Looking through some areas of the TSX index can be a daunting task if it’s a healthy balance sheet that you’re after. Energy, tech, REITs and more – every industry has a few big-name tickers with benighted health stats. One of the first things a low-risk portfolio owner learns to do when they start out investing in the stock market is how to sidestep these red flag stocks and find healthy tickers just right for a long-term play.
Here are three stocks representative of their industries, each with healthy balance sheets, as well as a few reasons why you may want to buy – and why you might want to buy now. Two miners and one forest products stock make the grade, so let’s see which of them belongs in your shopping basket.
Teck Resources (TSX:TECK.B)(NYSE:TECK)
One of the hard core of established Canadian miners that need no introduction, this explorer, developer, and producer on the metals and mining scene comes with some ready geographical diversification. Teck Resources had a good 12 months, with a one-year past earnings growth of 43.3% that improved on a five-year average of 33.7%.
With an acceptable level of debt at 23.3% of net worth and more inside buying than selling in the last three months, this stock is healthy and popular. It’s also one of the best valued metals and mining stocks trading on the TSX index, with a low P/E of 4.9 times earnings and perfect P/B of 0.8 times book. A dividend yield of 1.02% is on offer, which should interest those looking for a small bit of passive income, though an expected drop of -11.9% in annual earnings may be of concern to even the casual growth investor.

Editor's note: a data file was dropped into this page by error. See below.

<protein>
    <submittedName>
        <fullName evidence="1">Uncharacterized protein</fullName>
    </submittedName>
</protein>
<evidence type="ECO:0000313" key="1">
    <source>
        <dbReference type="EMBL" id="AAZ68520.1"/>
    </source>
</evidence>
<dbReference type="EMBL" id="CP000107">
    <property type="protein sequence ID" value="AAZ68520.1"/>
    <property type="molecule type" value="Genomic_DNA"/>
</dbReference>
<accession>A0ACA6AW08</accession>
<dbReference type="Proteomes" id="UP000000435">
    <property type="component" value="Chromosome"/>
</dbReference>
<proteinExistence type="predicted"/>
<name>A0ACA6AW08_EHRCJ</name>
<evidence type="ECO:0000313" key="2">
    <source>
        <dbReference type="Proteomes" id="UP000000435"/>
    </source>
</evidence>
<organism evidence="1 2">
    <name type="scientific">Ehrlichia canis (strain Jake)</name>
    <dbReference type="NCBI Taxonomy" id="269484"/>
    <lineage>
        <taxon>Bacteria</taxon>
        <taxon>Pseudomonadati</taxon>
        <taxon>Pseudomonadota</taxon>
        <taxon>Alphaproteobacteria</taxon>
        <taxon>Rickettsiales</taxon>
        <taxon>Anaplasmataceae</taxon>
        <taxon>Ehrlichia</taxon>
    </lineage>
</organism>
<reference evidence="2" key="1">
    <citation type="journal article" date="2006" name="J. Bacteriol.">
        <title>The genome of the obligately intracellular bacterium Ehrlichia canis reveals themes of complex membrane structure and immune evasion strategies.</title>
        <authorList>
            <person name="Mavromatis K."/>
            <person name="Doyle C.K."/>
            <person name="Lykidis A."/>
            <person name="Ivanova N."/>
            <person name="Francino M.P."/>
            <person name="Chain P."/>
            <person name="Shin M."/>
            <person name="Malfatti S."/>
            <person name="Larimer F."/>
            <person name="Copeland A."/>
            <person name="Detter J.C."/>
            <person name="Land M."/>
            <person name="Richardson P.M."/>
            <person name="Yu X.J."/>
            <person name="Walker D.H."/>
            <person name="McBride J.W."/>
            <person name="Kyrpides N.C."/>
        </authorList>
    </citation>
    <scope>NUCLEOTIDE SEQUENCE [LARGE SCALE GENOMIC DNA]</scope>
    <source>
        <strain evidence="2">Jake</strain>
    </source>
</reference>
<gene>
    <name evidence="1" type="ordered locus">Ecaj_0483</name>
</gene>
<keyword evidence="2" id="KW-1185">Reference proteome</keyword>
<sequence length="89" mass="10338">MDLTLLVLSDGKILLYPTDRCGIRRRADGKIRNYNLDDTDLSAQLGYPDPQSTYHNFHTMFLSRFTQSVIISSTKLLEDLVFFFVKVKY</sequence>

This is one of those stocks that does pretty much what it says on the tin; it’s a favourite among gold investors. It had an even better 12 months than Teck Resources, with a one-year past earnings growth of 110.2% that smashed its own impressive five-year average growth of 69.7%. A very low debt level of 2.2% of net worth makes for a hale and hardy stock worthy of a long-term position.
In terms of value, however, better can be had on the TSX index. A P/E of 25.8 times earnings can be accepted in this instance, with a 15.9% expected annual growth in earnings; however, a P/B ratio of 4.8 times book shows a bloated per-asset valuation. A small dividend yield of 0.42% may make up for this, though the capital gains and value investor alike may wish to look elsewhere.
West Fraser Timber (TSX:WFT)
Are Canadian investors having a WFT moment? They should be: this forest products company is at the cutting edge of the lumber industry, and it’s got some solid stats at the moment. A one-year past earnings growth of 111.1% outperforms the industry, which is better than its own five-year average of 27.4%.
In terms of health, a debt level of 22% of net worth is indicative of a fighting fit balance sheet, while valuation is good with a low P/E of 5.3 times earnings and passable P/B of 1.6 times book. A dividend yield of 1.16% may have passive income investors interested, though an estimated -27.5% expected drop in earnings may deter in less equal measure.
The bottom line
Are any of these healthy balance sheets a strong enough case for a sale? It would appear that more than a few Canadian stocks are looking at a tough time ahead if growth in earnings (or otherwise) is anything to go by. West Fraser Timber’s low P/E in particular looks like a red flag rather than an indicator of a strong value opportunity at the moment.
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Fool contributor Victoria Hetherington has no position in any of the stocks mentioned.